The novel seven-gene (CYTH3, ENG, HTRA3, PDZD4, SAMD14, PGF, and PLN) prognostic model showed high predictive efficiency. The TMB analysis based on the seven genes could depict the basic profile of the immune response in HCC, which might be worthy of clinical application.

Key Words: Hepatocellular carcinoma, Prognostic model, Weighted gene coexpression network analysis, Microenvironment, Chemotherapy

Core Tip: In this work, we focused on establishing a prognostic survival model with seven prognostic genes to predict overall survival in patients with hepatocellular carcinoma (HCC) and revealing the tumor microenvironment based on intersecting genes of The Cancer Genome Atlas and The Cancer Genome Atlas datasets. In addition, potential chemotherapy drugs could provide useful insights into the potential clinical treatment of HCC.



INTRODUCTION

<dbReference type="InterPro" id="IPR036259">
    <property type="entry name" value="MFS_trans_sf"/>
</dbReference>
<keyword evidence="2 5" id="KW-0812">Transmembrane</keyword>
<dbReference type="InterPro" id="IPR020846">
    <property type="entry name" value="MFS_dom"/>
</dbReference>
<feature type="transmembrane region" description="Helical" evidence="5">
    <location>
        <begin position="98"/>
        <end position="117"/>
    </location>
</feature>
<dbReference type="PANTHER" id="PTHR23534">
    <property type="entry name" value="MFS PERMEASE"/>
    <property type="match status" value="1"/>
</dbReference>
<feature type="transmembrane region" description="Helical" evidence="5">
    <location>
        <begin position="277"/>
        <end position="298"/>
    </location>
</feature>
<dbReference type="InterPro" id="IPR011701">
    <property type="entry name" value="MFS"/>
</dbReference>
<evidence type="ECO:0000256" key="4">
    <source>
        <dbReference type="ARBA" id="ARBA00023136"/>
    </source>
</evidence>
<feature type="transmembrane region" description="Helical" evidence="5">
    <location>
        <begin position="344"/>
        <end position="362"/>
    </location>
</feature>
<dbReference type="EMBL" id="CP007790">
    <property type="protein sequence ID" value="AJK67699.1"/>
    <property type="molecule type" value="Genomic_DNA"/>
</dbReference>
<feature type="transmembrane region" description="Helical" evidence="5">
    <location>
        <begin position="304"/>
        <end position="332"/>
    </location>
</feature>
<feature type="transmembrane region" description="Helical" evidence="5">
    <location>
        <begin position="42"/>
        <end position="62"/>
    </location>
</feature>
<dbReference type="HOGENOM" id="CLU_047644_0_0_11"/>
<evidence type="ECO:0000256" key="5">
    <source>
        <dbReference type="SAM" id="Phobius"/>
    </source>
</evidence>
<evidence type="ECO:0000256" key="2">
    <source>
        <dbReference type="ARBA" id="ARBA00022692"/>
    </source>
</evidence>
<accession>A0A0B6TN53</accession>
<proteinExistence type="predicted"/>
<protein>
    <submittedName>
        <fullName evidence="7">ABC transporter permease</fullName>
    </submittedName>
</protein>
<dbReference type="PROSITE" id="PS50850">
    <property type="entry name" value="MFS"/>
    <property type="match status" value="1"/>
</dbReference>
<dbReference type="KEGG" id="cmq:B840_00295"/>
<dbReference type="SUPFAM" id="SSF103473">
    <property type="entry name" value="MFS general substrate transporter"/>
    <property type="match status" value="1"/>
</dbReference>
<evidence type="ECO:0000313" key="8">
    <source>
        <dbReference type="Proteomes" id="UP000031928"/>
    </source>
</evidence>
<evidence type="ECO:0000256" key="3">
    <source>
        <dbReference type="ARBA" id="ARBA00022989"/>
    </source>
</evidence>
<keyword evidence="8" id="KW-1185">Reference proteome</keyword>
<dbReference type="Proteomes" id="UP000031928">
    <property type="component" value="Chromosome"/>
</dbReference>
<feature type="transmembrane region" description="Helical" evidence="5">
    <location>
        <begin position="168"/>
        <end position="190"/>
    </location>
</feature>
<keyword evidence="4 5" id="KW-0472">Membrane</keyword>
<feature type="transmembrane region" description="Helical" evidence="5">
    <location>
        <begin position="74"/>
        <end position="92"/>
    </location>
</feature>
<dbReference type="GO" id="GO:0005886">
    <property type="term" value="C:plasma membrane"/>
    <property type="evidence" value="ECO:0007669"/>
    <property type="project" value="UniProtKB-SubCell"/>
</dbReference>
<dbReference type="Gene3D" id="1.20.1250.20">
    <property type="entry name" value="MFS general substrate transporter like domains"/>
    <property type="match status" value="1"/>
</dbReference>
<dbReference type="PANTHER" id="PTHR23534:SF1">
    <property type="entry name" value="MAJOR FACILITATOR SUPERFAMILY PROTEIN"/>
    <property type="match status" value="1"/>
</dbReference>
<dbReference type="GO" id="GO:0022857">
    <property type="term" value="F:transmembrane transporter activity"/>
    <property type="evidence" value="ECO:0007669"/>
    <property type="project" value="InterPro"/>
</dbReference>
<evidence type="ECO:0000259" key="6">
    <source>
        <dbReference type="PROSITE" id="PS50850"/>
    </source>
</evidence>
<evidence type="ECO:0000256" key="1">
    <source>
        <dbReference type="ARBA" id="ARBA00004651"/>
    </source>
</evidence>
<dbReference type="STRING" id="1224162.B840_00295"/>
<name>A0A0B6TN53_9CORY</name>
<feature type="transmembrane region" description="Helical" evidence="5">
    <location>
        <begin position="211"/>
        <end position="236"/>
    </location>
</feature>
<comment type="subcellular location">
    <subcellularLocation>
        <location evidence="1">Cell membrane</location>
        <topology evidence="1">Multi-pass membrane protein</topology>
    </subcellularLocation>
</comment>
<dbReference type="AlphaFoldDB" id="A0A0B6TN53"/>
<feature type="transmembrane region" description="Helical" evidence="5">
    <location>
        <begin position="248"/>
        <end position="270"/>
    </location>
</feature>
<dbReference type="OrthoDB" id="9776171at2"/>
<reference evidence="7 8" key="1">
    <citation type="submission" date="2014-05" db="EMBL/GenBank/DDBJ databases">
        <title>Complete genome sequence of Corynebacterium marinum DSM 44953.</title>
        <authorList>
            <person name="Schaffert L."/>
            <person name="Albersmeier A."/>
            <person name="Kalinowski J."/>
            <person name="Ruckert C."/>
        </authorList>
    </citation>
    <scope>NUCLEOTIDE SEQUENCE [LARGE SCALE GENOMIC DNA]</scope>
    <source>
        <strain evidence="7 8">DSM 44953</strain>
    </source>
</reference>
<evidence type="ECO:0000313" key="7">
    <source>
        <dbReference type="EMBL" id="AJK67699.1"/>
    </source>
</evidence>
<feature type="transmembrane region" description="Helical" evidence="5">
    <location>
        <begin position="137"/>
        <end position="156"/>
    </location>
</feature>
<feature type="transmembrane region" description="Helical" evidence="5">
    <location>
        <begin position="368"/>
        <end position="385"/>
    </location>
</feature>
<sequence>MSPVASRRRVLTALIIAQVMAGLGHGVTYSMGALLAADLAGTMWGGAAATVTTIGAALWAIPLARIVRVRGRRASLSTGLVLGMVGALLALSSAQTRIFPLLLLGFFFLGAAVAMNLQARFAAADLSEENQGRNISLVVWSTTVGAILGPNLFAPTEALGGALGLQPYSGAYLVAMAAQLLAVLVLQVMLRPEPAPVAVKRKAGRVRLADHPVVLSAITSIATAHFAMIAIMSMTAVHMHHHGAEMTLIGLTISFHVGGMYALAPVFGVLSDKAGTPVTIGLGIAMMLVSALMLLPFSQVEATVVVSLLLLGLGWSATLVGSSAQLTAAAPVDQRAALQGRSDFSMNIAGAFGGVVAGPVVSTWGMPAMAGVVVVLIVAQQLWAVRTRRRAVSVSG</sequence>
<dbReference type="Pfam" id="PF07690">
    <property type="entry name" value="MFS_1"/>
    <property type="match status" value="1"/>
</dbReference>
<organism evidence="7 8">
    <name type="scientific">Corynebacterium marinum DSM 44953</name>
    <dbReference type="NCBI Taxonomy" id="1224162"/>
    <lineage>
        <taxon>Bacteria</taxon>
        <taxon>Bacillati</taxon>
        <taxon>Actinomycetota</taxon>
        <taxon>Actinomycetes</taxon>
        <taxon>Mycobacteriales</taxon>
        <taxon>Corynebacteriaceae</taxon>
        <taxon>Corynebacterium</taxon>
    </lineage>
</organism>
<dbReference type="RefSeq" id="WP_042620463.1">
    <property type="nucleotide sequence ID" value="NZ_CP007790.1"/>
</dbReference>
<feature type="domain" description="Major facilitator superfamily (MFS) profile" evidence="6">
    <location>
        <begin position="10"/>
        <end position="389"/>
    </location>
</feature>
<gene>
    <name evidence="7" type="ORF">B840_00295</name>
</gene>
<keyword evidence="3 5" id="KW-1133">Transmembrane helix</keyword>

Hepatocellular carcinoma (HCC) is a common cancer that has the highest prevalence among liver cancer subtypes. It is well known that the mortality of HCC has increased gradually and is likely to break through millions of cases[1]. Despite rapid technological and medical advances in new tests and treatments for HCC patients, their overall five-year survival rate is less than 5%[2]. In addition, since HCC has no specific clinical manifestations, patients might have been diagnosed in the late stages. In this regard, it is necessary to explore novel prognostic biomarkers and risk models to help forecast overall survival (OS) of HCC patients with greater accuracy.